Move over, Elmo, there’s a new muppet in town. Sesame Workshop’s fuzzy new friend is Julia, and she has autism.
The new initiative, “Sesame Street And Autism: See Amazing In All Children,” was launched Wednesday, October 21, 2015, in hopes of bringing awareness to autism and the stigma it carries. The nationwide initiative was designed for children ages 2 to 5, and it was developed with input from parents, people who serve the autism community, and people with autism.
“Children with autism are five times more likely to get bullied, and with one in 68 children having autism, that’s a lot of bullying,” Jeanette Betancourt, Ed.D, senior vice president of community and family engagement at Sesame Workshop, told People. “Our goal is to bring forth what all children share in common, not their differences. Children with autism share in the joy of playing and loving and being friends and being part of a group.”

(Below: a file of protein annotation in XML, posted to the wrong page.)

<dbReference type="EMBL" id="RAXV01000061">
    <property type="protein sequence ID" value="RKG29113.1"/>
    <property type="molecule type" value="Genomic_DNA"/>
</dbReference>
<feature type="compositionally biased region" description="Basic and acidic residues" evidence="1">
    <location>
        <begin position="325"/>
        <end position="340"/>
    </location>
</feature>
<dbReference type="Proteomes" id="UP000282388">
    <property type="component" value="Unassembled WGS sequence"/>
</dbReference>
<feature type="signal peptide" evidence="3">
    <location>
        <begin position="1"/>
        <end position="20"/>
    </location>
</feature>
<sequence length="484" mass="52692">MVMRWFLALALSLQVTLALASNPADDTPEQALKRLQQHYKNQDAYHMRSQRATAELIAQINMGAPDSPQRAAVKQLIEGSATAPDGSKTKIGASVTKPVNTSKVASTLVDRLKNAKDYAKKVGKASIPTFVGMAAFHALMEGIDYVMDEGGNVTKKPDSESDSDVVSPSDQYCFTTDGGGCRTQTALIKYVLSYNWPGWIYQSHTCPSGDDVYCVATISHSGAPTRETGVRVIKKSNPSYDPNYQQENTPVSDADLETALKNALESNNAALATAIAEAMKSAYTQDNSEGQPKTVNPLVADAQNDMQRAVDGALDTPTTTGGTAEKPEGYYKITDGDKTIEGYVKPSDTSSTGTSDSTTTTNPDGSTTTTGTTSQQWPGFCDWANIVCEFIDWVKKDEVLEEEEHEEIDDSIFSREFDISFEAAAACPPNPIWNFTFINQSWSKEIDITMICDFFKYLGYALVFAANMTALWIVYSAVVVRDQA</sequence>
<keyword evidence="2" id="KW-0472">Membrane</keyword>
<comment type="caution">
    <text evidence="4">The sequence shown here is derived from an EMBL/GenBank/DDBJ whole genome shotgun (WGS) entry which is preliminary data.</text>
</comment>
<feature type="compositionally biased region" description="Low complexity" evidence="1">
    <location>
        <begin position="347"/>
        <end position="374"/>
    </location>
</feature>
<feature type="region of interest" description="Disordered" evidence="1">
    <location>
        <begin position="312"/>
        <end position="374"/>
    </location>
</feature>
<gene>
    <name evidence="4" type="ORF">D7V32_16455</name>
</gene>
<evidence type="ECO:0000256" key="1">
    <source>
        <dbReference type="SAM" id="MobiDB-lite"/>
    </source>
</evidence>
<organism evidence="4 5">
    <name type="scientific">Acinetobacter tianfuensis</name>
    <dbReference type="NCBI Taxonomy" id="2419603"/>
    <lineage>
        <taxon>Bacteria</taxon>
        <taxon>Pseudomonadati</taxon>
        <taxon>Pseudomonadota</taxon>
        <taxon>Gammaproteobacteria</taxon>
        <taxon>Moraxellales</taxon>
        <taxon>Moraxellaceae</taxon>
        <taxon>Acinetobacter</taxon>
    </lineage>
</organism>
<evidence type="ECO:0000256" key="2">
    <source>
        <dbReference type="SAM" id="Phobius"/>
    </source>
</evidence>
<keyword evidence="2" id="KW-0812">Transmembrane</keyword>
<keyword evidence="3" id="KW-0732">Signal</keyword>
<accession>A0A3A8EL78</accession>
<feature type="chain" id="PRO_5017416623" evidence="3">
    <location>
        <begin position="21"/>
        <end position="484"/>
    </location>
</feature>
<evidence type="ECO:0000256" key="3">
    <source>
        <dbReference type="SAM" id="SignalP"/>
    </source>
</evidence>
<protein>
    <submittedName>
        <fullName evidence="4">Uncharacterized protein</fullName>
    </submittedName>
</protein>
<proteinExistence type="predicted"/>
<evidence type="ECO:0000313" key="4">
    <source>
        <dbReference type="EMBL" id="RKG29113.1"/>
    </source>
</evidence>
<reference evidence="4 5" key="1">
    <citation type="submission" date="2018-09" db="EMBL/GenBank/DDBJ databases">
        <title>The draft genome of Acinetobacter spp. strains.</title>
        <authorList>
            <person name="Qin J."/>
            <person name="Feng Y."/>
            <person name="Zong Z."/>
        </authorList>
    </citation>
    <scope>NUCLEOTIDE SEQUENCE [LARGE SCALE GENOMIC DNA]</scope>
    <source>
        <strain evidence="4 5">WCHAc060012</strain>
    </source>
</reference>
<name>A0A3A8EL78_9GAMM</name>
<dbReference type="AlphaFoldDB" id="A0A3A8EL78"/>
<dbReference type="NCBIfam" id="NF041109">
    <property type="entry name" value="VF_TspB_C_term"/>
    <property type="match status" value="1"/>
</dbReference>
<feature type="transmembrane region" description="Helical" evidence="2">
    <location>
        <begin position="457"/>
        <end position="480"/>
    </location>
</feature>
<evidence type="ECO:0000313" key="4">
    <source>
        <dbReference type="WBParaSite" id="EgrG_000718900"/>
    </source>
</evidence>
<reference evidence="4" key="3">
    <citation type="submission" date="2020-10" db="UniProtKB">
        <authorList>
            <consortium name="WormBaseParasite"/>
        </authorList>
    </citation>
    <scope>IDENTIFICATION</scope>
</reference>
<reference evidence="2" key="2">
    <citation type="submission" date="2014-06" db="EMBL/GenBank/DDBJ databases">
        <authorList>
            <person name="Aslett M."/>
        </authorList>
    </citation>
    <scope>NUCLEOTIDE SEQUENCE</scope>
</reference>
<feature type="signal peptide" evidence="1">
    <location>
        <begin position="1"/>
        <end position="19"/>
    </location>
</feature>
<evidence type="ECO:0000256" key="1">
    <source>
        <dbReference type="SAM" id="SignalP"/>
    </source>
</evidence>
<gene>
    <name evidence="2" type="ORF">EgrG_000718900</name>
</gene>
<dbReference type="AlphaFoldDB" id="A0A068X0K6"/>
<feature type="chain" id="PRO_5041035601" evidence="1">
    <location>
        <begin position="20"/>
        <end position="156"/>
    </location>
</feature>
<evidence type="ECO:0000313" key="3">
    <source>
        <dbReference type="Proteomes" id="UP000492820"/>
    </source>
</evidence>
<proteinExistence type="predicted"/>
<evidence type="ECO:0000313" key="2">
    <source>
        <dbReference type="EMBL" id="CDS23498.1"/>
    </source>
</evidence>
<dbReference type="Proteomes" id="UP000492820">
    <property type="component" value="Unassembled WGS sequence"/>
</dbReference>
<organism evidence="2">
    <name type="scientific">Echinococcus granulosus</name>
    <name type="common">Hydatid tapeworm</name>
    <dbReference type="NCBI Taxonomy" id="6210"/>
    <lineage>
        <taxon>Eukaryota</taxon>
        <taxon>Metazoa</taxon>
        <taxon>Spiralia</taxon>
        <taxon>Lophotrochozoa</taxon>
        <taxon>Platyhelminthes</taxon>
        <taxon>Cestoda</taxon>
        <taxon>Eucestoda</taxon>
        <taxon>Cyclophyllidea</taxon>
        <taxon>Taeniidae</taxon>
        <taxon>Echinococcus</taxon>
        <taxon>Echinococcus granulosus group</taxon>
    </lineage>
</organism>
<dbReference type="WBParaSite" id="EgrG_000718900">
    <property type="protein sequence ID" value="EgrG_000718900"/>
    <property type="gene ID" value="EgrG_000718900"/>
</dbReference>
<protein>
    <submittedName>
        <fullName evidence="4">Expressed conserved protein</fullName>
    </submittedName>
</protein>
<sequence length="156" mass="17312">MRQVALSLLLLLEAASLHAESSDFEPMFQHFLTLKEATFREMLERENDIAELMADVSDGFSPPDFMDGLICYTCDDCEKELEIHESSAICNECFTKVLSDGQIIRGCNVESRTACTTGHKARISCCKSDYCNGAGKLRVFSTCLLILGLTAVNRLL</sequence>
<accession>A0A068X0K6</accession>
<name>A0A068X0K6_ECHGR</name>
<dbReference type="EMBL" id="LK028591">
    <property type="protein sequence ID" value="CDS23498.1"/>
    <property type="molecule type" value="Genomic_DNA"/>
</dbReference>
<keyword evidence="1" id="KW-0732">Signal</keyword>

In order to make it more accessible, the autism initiative comes with a free app with videos and stories designed to make life easier for friends and family of people with autism. “Families with autistic children tend to gravitate toward digital content, which is why we created Julia digitally,” added Sherrie Westin, executive vice president of global impact and philanthropy at Sesame Workshop.
Cuddly, green-eyed Julia may do things a little differently — in the new online storybook, “We’re Amazing 1, 2, 3,” Elmo points out that sometimes he has to talk to Julia using fewer words, and that she may not always make eye contact — but that doesn’t mean she doesn’t want to be your friend.
To get the word out, the creators of “Sesame Street” are blasting social media with #SeeAmazing in hopes of getting people share their own stories, as well as keep the conversation about autism alive.